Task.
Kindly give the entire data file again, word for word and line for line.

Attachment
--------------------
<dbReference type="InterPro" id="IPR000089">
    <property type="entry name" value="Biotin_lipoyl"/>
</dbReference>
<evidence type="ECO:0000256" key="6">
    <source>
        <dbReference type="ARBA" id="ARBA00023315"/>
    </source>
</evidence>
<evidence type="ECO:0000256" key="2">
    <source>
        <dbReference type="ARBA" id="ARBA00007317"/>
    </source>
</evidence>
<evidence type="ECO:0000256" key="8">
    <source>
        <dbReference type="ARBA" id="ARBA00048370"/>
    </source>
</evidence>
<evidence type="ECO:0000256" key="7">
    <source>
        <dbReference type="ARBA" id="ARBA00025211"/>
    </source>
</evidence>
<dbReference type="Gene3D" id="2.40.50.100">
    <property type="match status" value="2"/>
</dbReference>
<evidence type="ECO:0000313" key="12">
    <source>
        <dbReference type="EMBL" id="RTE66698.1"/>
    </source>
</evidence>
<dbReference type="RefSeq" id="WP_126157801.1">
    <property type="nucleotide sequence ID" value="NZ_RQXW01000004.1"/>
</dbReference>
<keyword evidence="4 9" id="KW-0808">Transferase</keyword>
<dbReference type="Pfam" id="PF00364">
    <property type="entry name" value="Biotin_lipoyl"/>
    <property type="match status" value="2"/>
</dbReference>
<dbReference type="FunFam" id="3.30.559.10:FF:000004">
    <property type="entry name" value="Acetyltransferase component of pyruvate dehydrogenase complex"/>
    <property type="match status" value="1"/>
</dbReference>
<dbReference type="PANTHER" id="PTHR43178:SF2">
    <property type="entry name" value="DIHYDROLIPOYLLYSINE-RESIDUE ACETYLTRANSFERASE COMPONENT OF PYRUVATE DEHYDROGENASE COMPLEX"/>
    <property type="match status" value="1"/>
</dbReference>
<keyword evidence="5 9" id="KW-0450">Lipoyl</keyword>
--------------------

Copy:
<dbReference type="InterPro" id="IPR000089">
    <property type="entry name" value="Biotin_lipoyl"/>
</dbReference>
<evidence type="ECO:0000256" key="6">
    <source>
        <dbReference type="ARBA" id="ARBA00023315"/>
    </source>
</evidence>
<evidence type="ECO:0000256" key="2">
    <source>
        <dbReference type="ARBA" id="ARBA00007317"/>
    </source>
</evidence>
<evidence type="ECO:0000256" key="8">
    <source>
        <dbReference type="ARBA" id="ARBA00048370"/>
    </source>
</evidence>
<evidence type="ECO:0000256" key="7">
    <source>
        <dbReference type="ARBA" id="ARBA00025211"/>
    </source>
</evidence>
<dbReference type="Gene3D" id="2.40.50.100">
    <property type="match status" value="2"/>
</dbReference>
<evidence type="ECO:0000313" key="12">
    <source>
        <dbReference type="EMBL" id="RTE66698.1"/>
    </source>
</evidence>
<dbReference type="RefSeq" id="WP_126157801.1">
    <property type="nucleotide sequence ID" value="NZ_RQXW01000004.1"/>
</dbReference>
<keyword evidence="4 9" id="KW-0808">Transferase</keyword>
<dbReference type="Pfam" id="PF00364">
    <property type="entry name" value="Biotin_lipoyl"/>
    <property type="match status" value="2"/>
</dbReference>
<dbReference type="FunFam" id="3.30.559.10:FF:000004">
    <property type="entry name" value="Acetyltransferase component of pyruvate dehydrogenase complex"/>
    <property type="match status" value="1"/>
</dbReference>
<dbReference type="PANTHER" id="PTHR43178:SF2">
    <property type="entry name" value="DIHYDROLIPOYLLYSINE-RESIDUE ACETYLTRANSFERASE COMPONENT OF PYRUVATE DEHYDROGENASE COMPLEX"/>
    <property type="match status" value="1"/>
</dbReference>
<keyword evidence="5 9" id="KW-0450">Lipoyl</keyword>